This policy, aided by the Members of Parliament who refuse to oppose it, facilitates violence towards women and children by failing to ensure adequate levels of financial support for domestic violence victims.

Allowing sole parents to study as a recognised activity under Parenting Payment Single, provided an enormous incentive for sole parents to increase their skills and education level once their children were at school. Many sole parents, who were supported under the Parenting Payment Single pension, report that because they were financially supported to study, they were able to find better jobs and leave the welfare system entirely, providing an excellent example of the benefits in providing adequate levels of income support to sole parents. 
Moving sole parents to Newstart, which does not allow them to commence study after their youngest child has turned 8, entraps families in the welfare system and creates a cycle of poverty rather than alleviating the circumstances which restrict sole parents to working in casual or part time employment for low wages. This will cost the Australian Government exponentially more in continued welfare support for people who are unable to study or retrain and therefore enter higher paid jobs.

Sole parents who have left a marriage, who may have funds from a marital property settlement, are unable to buy their own homes, buy a car, have a credit card or get a loan. The Newstart payment, as opposed to the Parenting Payment, is an unemployment benefit and is not recognised by lending institutions as an income.

The elected members of the Australian parliament who refuse to address these issues, are perpetrators of negligence.

The elected members of the Australian parliament are public servants, who assume a duty of care to the people they represent when they accept their ministerial positions. Allowing sole parents and their families to suffer incredible hardship and forcing them to remain trapped in a cycle of welfare dependence under this inappropriate legislation constitutes a dereliction of their duty of care. Damage in the form of sole parents experiencing increased rates of poverty, homelessness, depression, domestic violence and distress at not being able to provide the most basic needs for their families is a direct result of this failure of elected members to adequately carry out their duty of care.

There are approximately 900 000 sole parents in Australia and they all vote. Their families and friends also vote. Allies of the Sole Parents Movement also vote.

The votes of these people will be given to those electoral candidates who are prepared to meet their duty of care obligations to the public who elect them.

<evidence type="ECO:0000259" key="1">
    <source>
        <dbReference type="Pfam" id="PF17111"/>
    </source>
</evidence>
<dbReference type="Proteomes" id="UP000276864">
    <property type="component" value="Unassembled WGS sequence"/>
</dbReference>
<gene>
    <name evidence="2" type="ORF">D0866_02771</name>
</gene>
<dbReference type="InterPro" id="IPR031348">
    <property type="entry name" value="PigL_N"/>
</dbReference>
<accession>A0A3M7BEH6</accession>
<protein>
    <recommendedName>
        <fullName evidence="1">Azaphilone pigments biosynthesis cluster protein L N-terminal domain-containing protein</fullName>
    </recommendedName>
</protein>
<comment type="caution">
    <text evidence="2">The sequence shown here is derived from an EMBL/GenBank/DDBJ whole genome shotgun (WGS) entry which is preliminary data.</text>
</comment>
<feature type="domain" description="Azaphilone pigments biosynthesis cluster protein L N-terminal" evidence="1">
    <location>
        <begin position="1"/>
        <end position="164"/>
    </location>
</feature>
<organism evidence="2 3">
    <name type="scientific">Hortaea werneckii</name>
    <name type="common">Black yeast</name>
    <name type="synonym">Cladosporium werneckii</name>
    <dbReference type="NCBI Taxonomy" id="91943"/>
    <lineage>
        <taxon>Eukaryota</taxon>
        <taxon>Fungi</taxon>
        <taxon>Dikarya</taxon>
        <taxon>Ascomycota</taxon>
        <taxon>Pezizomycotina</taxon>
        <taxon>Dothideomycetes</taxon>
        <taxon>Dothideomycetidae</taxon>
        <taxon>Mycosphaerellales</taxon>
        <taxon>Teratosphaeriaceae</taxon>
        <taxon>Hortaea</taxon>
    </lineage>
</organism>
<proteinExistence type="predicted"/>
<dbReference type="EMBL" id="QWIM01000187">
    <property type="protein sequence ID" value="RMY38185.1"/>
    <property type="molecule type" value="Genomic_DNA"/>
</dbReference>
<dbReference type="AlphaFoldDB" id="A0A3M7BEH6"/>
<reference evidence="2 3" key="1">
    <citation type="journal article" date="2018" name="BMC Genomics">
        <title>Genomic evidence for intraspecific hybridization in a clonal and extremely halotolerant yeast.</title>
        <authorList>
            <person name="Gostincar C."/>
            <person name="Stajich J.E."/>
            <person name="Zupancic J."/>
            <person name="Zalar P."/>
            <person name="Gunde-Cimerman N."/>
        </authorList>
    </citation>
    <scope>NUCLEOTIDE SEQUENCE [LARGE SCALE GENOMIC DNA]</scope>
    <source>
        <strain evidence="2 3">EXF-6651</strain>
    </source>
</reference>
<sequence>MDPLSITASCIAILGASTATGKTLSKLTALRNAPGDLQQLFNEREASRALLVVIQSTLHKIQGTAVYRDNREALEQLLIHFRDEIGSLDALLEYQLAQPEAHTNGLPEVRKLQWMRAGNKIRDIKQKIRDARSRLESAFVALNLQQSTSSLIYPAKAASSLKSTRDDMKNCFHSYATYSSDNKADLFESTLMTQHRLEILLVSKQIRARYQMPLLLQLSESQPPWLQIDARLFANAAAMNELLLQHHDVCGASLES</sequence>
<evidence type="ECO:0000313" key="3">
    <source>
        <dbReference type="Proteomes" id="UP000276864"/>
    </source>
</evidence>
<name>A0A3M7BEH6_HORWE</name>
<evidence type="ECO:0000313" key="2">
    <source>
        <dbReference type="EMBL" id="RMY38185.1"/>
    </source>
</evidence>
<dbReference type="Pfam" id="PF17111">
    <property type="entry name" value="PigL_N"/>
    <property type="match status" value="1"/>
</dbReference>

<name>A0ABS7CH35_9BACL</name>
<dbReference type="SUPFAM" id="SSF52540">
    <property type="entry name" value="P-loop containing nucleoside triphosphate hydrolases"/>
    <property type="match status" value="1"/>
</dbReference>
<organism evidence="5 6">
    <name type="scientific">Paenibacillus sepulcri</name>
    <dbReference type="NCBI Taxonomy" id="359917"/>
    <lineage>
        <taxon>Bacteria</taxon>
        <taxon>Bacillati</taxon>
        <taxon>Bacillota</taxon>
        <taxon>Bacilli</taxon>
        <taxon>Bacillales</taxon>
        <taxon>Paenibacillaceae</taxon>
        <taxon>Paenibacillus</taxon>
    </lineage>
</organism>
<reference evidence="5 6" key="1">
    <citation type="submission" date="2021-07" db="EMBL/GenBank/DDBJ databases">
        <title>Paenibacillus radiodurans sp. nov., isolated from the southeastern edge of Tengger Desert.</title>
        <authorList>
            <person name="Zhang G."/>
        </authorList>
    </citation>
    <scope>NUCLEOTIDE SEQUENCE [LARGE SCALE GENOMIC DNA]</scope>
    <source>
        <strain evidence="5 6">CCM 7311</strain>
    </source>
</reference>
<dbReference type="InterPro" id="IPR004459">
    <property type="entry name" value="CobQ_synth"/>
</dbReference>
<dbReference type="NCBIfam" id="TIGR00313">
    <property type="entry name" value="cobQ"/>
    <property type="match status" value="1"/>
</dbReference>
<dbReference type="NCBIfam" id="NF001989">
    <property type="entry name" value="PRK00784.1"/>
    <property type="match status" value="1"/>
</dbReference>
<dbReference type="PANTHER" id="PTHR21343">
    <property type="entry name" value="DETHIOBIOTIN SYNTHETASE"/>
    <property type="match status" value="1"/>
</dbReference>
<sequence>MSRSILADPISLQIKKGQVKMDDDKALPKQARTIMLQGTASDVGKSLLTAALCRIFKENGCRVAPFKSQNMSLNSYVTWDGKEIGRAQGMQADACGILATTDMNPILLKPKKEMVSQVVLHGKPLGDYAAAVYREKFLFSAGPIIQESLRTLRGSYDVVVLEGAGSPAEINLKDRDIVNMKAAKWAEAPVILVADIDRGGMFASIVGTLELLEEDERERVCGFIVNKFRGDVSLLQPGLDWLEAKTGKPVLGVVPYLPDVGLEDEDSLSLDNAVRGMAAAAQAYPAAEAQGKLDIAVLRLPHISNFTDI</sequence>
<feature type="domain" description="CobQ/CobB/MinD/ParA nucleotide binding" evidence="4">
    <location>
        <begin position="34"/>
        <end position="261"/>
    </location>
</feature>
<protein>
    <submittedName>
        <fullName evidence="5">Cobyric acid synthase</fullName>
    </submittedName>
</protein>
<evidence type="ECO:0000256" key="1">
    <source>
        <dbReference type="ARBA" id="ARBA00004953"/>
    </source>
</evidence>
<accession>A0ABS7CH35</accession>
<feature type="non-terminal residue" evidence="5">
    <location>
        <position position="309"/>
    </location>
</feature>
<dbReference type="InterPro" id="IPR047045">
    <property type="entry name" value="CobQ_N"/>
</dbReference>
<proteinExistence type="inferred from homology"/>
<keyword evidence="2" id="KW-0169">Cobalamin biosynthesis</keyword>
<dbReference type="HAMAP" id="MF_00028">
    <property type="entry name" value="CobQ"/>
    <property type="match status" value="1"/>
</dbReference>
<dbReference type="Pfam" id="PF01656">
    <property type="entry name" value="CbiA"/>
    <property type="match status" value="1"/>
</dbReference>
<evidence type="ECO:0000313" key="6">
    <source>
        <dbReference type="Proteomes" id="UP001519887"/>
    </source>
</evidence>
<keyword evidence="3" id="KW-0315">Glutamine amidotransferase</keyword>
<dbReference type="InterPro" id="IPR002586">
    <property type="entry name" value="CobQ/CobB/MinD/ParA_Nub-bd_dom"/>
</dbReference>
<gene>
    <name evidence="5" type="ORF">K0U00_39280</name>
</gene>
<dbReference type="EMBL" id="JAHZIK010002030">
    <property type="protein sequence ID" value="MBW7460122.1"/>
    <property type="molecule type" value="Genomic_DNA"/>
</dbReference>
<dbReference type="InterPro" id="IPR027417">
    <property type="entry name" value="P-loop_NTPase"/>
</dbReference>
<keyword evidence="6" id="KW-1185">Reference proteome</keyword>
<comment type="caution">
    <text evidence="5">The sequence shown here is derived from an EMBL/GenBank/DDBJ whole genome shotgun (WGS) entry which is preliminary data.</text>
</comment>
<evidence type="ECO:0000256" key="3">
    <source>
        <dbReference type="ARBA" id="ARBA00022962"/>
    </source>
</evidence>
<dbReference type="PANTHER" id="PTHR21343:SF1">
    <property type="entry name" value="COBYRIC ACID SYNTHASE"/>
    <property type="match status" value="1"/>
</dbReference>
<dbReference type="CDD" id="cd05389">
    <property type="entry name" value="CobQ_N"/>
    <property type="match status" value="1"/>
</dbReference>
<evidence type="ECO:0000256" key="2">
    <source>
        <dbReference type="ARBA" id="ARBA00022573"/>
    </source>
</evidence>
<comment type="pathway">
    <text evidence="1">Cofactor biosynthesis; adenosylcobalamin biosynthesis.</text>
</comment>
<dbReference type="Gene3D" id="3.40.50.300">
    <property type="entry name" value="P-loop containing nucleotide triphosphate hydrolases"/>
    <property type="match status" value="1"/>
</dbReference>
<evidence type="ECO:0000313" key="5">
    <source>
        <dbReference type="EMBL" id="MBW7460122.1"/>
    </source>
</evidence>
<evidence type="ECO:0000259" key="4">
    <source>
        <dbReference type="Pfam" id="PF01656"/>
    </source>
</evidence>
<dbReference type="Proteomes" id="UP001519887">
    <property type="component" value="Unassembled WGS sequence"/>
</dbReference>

The following are the demands of the Sole Parents Movement and their allies.

1.  An immediate reversal of the cuts to Parenting payment single.
2. An immediate return of ALL sole parents to Parenting payment single until their youngest child turns 18. (A child is not legally recognised as an adult in any other law until age 18). 
3. An immediate revision of the base rate of Parenting payment single to ensure that it is above the poverty line and provides adequate support for a reasonable standard of living. 
4. An immediate amendment to the legislation to introduce compulsory workforce participation when a sole parent’s youngest child turns 12. Most sole parents will enter the workforce much sooner by choice, however provision needs to be made for parents who have at risk children and other obstacles to looking for work.
5. An immediate reinstatement of the Pensioner Education Supplement and a continued commitment to allow sole parents to combine study and work to meet their participation requirements.

Maarit Hahkomaa is a Sole Parent activist campaigning for the rights of all sole parents and their families in Australia.

Saturday, April 6, 2013

What Labor should have done on Superannuation Concessions

above: former  Liberal MP and now lobbyist for the most wealthy superannuants, John Brogden. Threatened a mining industry style fear campaign unless Labor capitulated on superannuation tax shelters for the rich. 
Average taxpayers, workers, the elderly and the poor - to pay the price.
by Tristan Ewins
For a long time, now, there has been an ongoing campaign on Superannuation Concessions: led by Richard Denniss of the Australia Institute.